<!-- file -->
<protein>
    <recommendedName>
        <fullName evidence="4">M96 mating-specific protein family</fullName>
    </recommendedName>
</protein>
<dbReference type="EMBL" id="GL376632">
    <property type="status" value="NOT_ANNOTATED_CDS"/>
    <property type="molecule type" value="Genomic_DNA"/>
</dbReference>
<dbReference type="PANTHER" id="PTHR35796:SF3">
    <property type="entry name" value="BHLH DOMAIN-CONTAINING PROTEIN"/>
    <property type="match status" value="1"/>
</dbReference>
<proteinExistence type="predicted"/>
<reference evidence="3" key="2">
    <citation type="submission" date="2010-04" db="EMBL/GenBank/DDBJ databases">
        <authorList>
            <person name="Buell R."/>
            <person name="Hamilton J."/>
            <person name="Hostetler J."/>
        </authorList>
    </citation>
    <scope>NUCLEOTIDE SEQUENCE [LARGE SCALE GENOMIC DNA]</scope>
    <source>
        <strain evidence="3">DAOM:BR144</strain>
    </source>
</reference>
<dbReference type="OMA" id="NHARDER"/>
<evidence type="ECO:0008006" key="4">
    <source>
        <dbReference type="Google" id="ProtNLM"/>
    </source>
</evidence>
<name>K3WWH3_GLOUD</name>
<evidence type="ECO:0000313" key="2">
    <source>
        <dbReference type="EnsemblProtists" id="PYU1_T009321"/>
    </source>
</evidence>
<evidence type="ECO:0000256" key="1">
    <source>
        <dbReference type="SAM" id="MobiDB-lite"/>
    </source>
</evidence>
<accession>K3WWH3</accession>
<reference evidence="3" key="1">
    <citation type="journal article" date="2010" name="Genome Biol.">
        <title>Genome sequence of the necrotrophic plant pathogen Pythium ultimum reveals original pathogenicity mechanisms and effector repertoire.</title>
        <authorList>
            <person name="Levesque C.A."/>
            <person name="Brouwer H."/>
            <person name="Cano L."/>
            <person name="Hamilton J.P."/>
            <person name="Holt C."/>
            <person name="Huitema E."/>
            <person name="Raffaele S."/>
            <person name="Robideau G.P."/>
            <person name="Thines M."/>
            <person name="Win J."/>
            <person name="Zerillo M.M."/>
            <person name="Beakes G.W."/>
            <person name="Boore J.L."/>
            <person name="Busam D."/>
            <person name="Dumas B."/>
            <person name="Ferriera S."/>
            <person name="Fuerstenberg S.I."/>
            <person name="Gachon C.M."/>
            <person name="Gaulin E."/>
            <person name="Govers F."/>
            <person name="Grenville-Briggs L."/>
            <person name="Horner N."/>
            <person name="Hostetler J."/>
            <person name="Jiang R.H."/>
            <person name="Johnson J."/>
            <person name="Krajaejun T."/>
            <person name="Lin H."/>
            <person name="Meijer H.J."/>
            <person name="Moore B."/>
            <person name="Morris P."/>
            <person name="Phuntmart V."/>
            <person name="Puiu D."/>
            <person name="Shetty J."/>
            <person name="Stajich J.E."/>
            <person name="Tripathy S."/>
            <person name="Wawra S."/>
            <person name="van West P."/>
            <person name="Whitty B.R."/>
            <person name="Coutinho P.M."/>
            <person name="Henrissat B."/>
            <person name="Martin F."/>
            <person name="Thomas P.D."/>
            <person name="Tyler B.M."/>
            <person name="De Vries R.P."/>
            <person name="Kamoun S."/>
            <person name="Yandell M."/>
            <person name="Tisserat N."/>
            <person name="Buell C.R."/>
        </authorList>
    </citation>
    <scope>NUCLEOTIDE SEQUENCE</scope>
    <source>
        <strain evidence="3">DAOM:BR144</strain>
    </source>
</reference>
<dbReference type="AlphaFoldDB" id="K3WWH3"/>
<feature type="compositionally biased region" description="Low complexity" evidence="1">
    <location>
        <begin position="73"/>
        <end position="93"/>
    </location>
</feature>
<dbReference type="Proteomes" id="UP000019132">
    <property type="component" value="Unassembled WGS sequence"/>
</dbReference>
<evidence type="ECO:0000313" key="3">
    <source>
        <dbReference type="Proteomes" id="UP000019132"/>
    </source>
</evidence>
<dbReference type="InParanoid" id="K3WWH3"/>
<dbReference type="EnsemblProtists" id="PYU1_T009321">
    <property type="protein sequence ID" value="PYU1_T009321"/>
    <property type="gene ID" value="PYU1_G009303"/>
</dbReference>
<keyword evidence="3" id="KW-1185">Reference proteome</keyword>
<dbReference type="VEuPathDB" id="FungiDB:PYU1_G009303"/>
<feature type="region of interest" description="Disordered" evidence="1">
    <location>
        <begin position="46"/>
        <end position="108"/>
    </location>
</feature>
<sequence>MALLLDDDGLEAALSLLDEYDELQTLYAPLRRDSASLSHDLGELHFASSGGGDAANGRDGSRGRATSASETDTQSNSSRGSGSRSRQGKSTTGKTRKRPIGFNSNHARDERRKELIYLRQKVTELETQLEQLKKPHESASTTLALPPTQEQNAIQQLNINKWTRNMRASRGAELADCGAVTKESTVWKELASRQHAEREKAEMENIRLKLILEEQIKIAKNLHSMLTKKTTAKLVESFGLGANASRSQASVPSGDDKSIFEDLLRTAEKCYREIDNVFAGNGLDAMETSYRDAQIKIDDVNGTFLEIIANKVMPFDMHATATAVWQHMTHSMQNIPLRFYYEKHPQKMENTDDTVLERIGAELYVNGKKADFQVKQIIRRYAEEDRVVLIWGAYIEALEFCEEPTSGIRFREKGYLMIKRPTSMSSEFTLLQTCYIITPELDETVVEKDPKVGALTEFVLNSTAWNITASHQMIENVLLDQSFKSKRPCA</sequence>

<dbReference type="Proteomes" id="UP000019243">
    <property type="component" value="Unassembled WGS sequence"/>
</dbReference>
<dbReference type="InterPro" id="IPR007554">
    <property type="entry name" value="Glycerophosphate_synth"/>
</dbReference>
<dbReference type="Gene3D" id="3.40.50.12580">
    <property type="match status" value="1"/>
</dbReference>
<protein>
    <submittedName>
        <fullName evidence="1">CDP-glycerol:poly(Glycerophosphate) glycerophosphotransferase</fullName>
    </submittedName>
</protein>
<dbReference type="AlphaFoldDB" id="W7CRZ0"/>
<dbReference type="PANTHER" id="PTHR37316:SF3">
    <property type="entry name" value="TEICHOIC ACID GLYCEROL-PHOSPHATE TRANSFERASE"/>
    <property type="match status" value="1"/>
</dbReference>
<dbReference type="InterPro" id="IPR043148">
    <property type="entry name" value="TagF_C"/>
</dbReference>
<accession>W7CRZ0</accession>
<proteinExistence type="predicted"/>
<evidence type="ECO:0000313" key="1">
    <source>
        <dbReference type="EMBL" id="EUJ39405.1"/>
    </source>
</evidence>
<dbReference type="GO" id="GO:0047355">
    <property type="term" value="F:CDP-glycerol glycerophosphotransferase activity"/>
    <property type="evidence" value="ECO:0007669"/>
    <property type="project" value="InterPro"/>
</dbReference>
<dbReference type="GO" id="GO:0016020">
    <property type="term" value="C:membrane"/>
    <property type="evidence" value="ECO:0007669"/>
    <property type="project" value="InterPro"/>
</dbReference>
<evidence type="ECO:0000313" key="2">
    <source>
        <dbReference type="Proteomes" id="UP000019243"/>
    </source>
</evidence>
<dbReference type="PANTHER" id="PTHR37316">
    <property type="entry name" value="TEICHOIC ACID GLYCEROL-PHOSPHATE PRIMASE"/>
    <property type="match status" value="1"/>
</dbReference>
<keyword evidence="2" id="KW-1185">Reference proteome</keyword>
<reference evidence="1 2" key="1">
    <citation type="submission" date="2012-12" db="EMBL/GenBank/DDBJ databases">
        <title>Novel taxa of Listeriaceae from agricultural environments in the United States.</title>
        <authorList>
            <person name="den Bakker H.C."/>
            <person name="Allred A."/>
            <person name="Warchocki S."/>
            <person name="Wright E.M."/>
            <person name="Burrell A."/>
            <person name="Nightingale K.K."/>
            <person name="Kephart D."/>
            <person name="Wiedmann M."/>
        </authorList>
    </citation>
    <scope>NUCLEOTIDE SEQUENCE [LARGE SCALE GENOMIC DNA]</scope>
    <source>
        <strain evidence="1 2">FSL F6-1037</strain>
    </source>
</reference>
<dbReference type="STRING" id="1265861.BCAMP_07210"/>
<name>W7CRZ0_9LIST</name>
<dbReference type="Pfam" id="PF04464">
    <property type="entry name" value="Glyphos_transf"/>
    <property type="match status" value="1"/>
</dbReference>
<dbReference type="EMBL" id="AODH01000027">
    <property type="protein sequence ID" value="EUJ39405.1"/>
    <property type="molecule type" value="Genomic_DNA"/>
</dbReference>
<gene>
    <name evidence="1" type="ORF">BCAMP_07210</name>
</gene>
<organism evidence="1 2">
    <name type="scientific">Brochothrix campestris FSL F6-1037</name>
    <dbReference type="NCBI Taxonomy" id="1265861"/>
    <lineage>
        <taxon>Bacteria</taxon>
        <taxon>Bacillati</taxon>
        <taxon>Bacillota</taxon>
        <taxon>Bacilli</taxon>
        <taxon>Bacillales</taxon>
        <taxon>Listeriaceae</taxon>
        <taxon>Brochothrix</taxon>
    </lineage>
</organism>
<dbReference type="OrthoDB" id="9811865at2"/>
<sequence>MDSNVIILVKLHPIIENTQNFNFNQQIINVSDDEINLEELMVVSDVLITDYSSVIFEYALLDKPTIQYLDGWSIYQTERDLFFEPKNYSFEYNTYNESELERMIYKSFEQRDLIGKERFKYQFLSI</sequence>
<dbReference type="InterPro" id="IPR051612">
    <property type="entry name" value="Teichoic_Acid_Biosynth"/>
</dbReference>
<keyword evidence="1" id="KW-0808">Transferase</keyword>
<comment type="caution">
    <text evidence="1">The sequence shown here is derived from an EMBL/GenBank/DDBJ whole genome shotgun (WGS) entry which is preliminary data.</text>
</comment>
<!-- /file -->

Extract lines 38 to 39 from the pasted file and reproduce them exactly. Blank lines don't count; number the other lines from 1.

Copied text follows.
    </source>
</evidence>